In the nucleus of each cell, the DNA molecule is packaged into thread-like structures called chromosomes. Each chromosome is made up of DNA tightly coiled many times around proteins called histones that support its structure.
Chromosomes are not visible in the cell’s nucleus—not even under a microscope—when the cell is not dividing. However, the DNA that makes up chromosomes becomes more tightly packed during cell division and is then visible under a microscope. Most of what researchers know about chromosomes was learned by observing chromosomes during cell division.
Each chromosome has a constriction point called the centromere, which divides the chromosome into two sections, or “arms.” The short arm of the chromosome is labeled the “p arm.” The long arm of the chromosome is labeled the “q arm.” The location of the centromere on each chromosome gives the chromosome its characteristic shape, and can be used to help describe the location of specific genes.
To create new cells, the old cells must divide. This is a constant, frequent, and pervasive process that begins with conception and culminates with death.
Scientists from the Massachusetts Institute of Technology (MIT) have come up with a new tool that has the potential to detach faulty genes and exchange them with new ones in a highly safe and effective way.
Researchers at UF Scripps Biomedical Research have created a potential treatment for a major factor in the development of ALS and dementia that functions by removing disease-causing RNA segments.
The wild ancestor of maize, teosinte, contains three times as much seed protein as the majority of cultivars of maize today. The mechanisms causing the declining seed protein content in maize hybrids and inbred lines were identified by researchers at the Chinese Academy of Sciences Headquarters.
According to a new study, patients with head and neck cancer who have more chromosome 9 genetic material in their cancer cells survive three times longer after accepting immunotherapy than patients who have less of it.
According to Duke Health researchers, the human immunodeficiency virus (HIV) appears to be driven into a latent state, lurking in cells only to erupt once more. This immune response likely evolved to help fight infections.
A team of researchers has sequenced the Honeycrisp apple genome, a boon for scientists and breeders working with this popular and economically important cultivar.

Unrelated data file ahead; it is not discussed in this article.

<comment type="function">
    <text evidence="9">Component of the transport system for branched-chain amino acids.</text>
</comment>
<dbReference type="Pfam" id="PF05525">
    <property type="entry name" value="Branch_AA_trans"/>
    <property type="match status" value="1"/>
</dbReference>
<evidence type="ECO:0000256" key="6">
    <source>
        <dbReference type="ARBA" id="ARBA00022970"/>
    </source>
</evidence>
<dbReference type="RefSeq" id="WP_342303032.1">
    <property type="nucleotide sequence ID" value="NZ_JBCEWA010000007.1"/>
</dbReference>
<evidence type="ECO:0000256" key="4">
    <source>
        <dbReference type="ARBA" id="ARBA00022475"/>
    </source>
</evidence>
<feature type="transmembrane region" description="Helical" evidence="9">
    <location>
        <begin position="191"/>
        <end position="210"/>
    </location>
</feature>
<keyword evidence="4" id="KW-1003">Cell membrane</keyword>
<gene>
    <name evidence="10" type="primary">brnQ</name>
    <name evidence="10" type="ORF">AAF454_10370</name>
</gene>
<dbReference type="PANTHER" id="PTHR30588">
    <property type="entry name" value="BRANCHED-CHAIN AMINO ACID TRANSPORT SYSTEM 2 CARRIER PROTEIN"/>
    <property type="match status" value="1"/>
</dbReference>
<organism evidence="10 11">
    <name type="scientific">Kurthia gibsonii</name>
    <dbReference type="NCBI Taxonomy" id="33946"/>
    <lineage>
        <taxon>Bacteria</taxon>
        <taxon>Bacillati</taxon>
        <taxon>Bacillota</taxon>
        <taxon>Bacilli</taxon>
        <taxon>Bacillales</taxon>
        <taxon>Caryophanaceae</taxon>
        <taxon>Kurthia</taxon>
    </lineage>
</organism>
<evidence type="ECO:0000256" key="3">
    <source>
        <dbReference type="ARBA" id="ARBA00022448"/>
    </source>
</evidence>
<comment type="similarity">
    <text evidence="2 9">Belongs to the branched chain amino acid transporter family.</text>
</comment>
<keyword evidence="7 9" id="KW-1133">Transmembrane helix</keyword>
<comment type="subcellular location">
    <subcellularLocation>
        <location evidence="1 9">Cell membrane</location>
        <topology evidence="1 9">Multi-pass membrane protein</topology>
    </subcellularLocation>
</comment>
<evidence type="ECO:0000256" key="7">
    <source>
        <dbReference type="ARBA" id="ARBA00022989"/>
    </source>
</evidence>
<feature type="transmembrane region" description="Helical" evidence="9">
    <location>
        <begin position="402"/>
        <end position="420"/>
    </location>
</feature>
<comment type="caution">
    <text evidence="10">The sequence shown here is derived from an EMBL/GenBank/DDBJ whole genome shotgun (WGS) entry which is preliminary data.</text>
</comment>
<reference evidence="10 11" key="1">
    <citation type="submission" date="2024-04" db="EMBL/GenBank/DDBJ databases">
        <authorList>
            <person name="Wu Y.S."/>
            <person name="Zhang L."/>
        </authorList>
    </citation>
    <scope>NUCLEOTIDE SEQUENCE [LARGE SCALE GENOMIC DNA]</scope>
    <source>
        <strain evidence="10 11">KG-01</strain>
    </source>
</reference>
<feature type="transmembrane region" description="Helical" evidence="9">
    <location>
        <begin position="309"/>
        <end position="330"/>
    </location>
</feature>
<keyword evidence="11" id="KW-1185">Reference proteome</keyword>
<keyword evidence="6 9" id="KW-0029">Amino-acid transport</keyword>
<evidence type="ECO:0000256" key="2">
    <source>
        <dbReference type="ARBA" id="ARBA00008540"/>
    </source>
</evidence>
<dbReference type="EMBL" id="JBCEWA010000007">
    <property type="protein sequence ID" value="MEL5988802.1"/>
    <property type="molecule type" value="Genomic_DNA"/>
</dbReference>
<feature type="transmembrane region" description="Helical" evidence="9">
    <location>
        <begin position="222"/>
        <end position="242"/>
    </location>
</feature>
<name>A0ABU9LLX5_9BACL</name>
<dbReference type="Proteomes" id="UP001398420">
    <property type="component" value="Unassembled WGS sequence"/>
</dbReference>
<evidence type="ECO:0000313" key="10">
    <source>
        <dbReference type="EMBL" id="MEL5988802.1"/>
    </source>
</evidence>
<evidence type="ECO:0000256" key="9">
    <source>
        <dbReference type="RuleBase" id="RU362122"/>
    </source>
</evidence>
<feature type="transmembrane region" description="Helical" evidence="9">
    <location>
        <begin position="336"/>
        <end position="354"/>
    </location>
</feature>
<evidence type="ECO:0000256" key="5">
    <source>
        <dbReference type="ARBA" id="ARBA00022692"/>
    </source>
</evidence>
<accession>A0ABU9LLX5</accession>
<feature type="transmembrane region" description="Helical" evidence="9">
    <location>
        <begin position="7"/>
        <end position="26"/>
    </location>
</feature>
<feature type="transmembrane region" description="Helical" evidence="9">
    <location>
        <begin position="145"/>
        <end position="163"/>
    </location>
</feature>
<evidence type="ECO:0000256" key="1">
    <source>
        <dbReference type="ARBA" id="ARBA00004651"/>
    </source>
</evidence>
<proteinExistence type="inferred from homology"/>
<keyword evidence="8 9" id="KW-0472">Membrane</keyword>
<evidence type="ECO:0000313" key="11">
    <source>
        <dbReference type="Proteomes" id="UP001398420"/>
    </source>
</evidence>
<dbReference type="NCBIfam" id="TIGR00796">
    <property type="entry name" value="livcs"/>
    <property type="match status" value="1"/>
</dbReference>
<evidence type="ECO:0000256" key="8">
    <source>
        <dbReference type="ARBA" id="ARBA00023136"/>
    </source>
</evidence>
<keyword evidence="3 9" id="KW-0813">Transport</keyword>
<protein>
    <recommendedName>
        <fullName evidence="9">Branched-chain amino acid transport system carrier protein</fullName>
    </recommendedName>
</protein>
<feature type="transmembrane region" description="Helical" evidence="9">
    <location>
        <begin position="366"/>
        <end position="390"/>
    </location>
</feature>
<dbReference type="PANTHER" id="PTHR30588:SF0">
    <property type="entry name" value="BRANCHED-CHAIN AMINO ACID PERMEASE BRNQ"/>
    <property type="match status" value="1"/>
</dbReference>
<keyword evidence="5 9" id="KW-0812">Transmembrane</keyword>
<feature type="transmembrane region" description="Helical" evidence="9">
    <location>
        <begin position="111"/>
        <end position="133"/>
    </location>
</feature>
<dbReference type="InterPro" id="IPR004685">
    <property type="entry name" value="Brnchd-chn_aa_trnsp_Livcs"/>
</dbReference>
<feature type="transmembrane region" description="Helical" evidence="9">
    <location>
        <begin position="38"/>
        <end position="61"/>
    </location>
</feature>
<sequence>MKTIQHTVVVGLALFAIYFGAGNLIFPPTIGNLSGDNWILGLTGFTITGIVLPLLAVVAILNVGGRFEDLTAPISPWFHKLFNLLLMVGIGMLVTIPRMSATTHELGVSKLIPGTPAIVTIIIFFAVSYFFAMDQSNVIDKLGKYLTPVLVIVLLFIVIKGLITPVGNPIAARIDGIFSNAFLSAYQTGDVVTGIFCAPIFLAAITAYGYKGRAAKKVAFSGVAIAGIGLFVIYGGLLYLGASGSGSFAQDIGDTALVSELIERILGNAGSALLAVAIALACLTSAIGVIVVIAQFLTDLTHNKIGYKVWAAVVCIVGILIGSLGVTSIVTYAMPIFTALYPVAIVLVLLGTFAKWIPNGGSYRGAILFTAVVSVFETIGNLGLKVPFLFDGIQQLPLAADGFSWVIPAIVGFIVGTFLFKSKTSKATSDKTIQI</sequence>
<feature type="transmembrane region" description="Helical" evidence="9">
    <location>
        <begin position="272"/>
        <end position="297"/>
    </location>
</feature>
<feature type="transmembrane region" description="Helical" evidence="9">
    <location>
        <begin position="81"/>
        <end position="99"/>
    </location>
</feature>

Scientists from the Max Planck Institute for Plant Breeding Research and the Max Planck Institute for Dynamics and Self-Organization (MPI-DS) suggest an explanation for the century-old mystery of how chromosome recombination is regulated during sexual reproduction.
According to the International Union for Conservation of Nature’s Red List, Aldabra giant tortoises are in danger of extinction, which means the species stands a high risk of extinction in the wild.
The evolution of a new species by hybridization from two already described species without a change in chromosome number is very rare in the animal kingdom.
People on the island of New Guinea are said to have domesticated bananas 7,000 years ago. However, the history of banana domestication is convoluted, and their categorization is widely discussed, as the boundaries between species and subspecies are frequently ambiguous.
Bananas are thought to have been first domesticated by people 7,000 years ago on the island of New Guinea.
A team from the University of Geneva (UNIGE) has unraveled the precise operation of this defensive mechanism after finding a crucial protein complex that is active when our body is infected by the virus, paving the path for novel treatment targets.
From a platypus to a blue whale, all living mammals today are derived from a single ancestor that existed around 180 million years ago. Although nothing much is known about this species, an international team of experts has now computationally rebuilt how its DNA is organized.
Recent work shows a novel mathematical approach to start comprehending how a cell’s nucleus is structured.
The use of CRISPR/Cas (Clustered Regularly Interspaced Short Palindromic Repeats) molecular scissors enables targeted editing, insertion, or suppression of genes in plants.
Researchers at the National Eye Institute (NEI) have demonstrated for the first time how cells across various tissue layers in the eye are impacted in individuals with choroideremia, a rare genetic disorder that causes blindness.
The relatives of the wild tomato, Solanum habrochaites and S. galapagense, are crucial sources of germplasm in contemporary tomato breeding.
A study team has examined chicken germ cells using RNA-sequencing to anticipate the mechanism that determines the sex to better understand the process of the sex determination in the germ cell.
Hidden beneath the delicate, red skin and juicy flesh of a tomato is a wealth of nutrients and genetic makeup. With recent research on the first genome of a species in the tomatillo tribe (part of the tomato family), we now have a better idea of how this vital plant family came to be.